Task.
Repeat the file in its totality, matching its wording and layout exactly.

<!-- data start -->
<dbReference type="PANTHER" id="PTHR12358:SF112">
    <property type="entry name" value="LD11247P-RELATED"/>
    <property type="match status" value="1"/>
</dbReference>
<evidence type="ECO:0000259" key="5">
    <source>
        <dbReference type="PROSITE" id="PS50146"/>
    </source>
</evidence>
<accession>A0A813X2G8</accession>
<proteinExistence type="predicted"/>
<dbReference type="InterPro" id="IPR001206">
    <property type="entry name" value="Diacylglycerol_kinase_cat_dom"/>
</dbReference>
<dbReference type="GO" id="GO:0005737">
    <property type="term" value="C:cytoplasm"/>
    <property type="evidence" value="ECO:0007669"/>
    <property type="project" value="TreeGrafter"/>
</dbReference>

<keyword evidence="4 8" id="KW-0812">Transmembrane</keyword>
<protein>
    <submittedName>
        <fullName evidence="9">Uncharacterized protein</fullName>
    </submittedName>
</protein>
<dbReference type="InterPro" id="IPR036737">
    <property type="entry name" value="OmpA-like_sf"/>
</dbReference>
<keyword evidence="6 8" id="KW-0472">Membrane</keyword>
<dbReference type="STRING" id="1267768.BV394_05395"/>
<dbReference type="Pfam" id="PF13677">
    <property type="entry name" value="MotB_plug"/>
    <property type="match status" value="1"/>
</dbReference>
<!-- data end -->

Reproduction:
<dbReference type="PANTHER" id="PTHR12358:SF112">
    <property type="entry name" value="LD11247P-RELATED"/>
    <property type="match status" value="1"/>
</dbReference>
<evidence type="ECO:0000259" key="5">
    <source>
        <dbReference type="PROSITE" id="PS50146"/>
    </source>
</evidence>
<accession>A0A813X2G8</accession>
<proteinExistence type="predicted"/>
<dbReference type="InterPro" id="IPR001206">
    <property type="entry name" value="Diacylglycerol_kinase_cat_dom"/>
</dbReference>
<dbReference type="GO" id="GO:0005737">
    <property type="term" value="C:cytoplasm"/>
    <property type="evidence" value="ECO:0007669"/>
    <property type="project" value="TreeGrafter"/>
</dbReference>

<keyword evidence="4 8" id="KW-0812">Transmembrane</keyword>
<protein>
    <submittedName>
        <fullName evidence="9">Uncharacterized protein</fullName>
    </submittedName>
</protein>
<dbReference type="InterPro" id="IPR036737">
    <property type="entry name" value="OmpA-like_sf"/>
</dbReference>
<keyword evidence="6 8" id="KW-0472">Membrane</keyword>
<dbReference type="STRING" id="1267768.BV394_05395"/>
<dbReference type="Pfam" id="PF13677">
    <property type="entry name" value="MotB_plug"/>
    <property type="match status" value="1"/>
</dbReference>